Saturday, August 30, 2008

Kevin observes "John" preying on unsuspecting women at orientation

School has finally started for me and David, ending a glorious summer of groundbreaking research and lifesaving. Like most med schools, we started off with 3 days of mindnumbing orientation during the day and barhopping in the evening. In order to foster greater school unity, the 1st (Hi Robin, our first real fan) and 2nd year classes often go on these bar excursions together. Now perhaps we simply didn't notice this last year or maybe its only come up this year, but many of my fellow second years actively pursue any and all female underclassmen at these events. Let's take a hypothetical character, say... "John", and follow his foray into the 1st year herd.

Unlike most guys who are excited to see old classmates again, "John" is on a mission. A race against his biological clock to lock down the elusive Single Female Medical Student.


Unlike 30 years ago, female are the majority in medical schools today. Unfortunately, the majority of those women are in long term relationships, a fact that's not readily apparently upon initial contact. This is bad news for our friend "John", since he must slog through as much as 10 minutes of conversation (although could be as quick as 10 seconds) before finding out that important nugget of information. The conversation is always benign, an inquiry into where the girl is from, what college she went to, if she took anytime off. The usual. But somewhere along the way it comes out that she has a boyfriend, is engaged or worse yet, married. At those moments, one could see J's smile start to sag, his enthusiasm wane, having failed once again failed to find his soulmate.

Ladies, be on the look for "John" at a class orientation near you.

Wednesday, August 13, 2008

David thinks Michael Phelps is disproportionately Olympified

Since the Olympic Games began about a week ago, I, like nearly every other world citizen with a television, radio, or internet connection, have been following the aquatic pursuits of Michael Phelps. Phelps, in case you didn’t know, is on the precipice of heretofore unrealized Olympic greatness. Having already won more career gold medals than any other competitor in history, he is only three events away from breaking Mark Spitz’s mark of seven golds in a single Games. Along the way he has dominated nearly every event, setting world records in each and running away with all but one – a relay in which he was only one-fourth of the team. If Michael Jordan married a dolphin and the pair had a child with a slight underbite, that dolpho-Jordan would be Michael Phelps.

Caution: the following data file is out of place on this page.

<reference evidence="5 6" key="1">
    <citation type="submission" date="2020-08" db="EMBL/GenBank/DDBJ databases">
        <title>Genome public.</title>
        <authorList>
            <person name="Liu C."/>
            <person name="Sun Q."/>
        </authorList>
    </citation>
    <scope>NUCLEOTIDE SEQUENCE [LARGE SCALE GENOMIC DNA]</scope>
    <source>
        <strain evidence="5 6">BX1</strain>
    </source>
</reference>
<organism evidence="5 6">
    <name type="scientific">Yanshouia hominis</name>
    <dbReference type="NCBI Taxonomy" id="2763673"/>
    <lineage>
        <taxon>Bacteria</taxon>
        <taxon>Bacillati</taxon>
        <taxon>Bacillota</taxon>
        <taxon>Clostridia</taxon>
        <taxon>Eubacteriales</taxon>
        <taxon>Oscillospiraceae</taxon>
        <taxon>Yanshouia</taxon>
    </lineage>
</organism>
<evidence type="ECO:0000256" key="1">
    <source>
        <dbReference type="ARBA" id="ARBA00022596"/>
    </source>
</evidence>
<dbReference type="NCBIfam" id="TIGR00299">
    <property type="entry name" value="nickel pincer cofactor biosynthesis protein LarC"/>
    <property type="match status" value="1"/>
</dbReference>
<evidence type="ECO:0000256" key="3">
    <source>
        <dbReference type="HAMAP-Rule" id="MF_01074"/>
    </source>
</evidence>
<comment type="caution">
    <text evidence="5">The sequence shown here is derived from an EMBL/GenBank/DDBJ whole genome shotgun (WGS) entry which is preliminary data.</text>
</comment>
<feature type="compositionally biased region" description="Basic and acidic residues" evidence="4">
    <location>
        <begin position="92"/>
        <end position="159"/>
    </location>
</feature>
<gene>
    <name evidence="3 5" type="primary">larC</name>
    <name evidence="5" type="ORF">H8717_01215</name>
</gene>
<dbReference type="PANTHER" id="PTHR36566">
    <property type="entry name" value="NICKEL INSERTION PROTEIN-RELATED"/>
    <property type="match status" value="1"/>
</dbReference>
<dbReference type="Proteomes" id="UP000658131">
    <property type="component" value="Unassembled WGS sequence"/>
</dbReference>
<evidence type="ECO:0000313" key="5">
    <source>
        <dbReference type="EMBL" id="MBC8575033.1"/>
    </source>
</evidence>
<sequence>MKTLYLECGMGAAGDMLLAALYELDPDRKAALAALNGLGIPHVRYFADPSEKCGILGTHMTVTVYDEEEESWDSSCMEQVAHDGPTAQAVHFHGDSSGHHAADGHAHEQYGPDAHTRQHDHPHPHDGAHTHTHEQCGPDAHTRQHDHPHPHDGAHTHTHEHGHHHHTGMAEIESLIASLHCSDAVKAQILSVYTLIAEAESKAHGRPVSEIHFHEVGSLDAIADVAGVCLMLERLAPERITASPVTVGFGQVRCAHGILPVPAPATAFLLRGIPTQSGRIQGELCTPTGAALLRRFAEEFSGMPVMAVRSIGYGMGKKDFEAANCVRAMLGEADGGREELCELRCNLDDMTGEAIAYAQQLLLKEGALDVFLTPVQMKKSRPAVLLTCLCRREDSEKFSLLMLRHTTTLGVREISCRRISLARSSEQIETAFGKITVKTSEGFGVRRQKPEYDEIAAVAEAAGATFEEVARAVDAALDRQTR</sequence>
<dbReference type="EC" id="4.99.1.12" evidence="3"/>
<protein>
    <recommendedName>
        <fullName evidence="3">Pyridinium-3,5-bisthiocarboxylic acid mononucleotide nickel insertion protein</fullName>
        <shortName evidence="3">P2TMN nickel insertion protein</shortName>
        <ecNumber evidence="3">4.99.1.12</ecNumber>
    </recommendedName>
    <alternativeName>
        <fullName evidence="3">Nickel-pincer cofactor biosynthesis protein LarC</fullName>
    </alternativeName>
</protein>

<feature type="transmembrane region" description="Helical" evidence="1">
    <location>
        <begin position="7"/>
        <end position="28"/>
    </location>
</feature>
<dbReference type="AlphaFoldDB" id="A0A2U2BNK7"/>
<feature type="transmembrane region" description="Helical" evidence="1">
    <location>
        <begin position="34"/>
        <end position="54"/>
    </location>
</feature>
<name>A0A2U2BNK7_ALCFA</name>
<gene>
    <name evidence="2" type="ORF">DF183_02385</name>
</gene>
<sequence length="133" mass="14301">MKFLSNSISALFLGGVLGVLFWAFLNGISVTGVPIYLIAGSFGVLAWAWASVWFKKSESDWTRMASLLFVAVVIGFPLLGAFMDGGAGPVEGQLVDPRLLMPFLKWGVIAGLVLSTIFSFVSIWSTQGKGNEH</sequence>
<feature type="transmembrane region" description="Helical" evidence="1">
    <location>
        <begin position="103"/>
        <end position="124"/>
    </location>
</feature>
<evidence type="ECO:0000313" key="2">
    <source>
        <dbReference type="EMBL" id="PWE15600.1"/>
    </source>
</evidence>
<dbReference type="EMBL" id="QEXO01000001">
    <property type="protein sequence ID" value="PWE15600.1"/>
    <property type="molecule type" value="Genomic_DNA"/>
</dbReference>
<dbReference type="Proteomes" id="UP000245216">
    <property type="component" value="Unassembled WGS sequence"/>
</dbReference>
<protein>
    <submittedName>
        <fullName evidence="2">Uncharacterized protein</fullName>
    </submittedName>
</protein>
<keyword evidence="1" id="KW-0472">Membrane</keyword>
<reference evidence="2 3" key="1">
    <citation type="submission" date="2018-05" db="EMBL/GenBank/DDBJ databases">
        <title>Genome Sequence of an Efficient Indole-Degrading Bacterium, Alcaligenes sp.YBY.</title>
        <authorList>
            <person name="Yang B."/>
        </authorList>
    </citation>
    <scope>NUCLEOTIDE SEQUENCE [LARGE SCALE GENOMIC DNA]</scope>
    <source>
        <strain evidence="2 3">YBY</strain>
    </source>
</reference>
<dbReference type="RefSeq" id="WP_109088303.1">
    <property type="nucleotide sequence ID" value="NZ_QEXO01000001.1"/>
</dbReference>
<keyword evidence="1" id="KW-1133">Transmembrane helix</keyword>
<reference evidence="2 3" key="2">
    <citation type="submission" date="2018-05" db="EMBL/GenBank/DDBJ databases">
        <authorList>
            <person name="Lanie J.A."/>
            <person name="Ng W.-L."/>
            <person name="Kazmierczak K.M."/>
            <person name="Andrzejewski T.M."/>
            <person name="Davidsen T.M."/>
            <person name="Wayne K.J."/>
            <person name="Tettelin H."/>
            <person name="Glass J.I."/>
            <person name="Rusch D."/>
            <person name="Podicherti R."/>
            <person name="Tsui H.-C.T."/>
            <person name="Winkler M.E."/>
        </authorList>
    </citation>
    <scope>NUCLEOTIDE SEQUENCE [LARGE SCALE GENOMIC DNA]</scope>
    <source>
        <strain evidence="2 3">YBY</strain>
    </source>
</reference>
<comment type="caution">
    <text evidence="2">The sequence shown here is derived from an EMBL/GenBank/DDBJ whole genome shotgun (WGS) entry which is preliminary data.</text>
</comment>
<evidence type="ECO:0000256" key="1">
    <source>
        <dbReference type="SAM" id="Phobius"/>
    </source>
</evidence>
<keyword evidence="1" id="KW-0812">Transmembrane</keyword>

Yet despite MP's greatness, his medal count affords him acclaim disproportionate to his actual accomplishments. Sure, he wins a crap-load of gold medals, but is it really that impressive that he does a bunch of arbitrary variations of the same thing? Breaststroke, backstroke, butterfly, dog paddle, splashy-splashy…isn’t that just ‘swimming?’ What reason is there for him to earn a different gold for each one? Each stroke may utilize a unique skill set, but that doesn’t mean it deserves its own event. They wouldn’t give Tyson Gay another gold for running 100m with one arm tied behind his back, a third if he skipped every other step, or a fourth if he ran with a pirate patch over his right eye, so why do swimmers get a veritable medal buffet for doing more or less the same thing?

When the Olympics started in 776 BC, there were probably only a few events – wrasslin’ in oil, pissing off Zeus, epic poetry, etc. As the Games progressed, they probably added additional distances and disciplines in descending order of significance just to flesh out the schedule. But at what point did they start piling on really slight permutations of the same events?

But can he piss off Zeus?

I always thought the beauty of the games was the opportunity to see the superlative competitors in action. Who’s the fastest? Who jumps the highest? Can someone unseat Homer at writing poems that never end? These are challenges with practical applications in real life. If you’re running away from a bear, you better sprint like the wind. If you’re swimming away from a shark, you need to make it rain freestyle. Any other stroke would end in tears.

Time for backstroke?

Sure, Michael Phelps is awesome. If he was a physician, he’d make Paul Farmer look like Dr. Nick. And yes, swimming isn’t the only offender – several other sports have way too many medals for what are essentially meaningless variations of the same basic challenge. Yet swimming is the biggest offender, making Phelps the most obvious medal baron. He may be the greatest swimmer ever – or at least the best without a kick-ass mustache – but until he oil wrassles like a champ, I will remain only moderately impressed.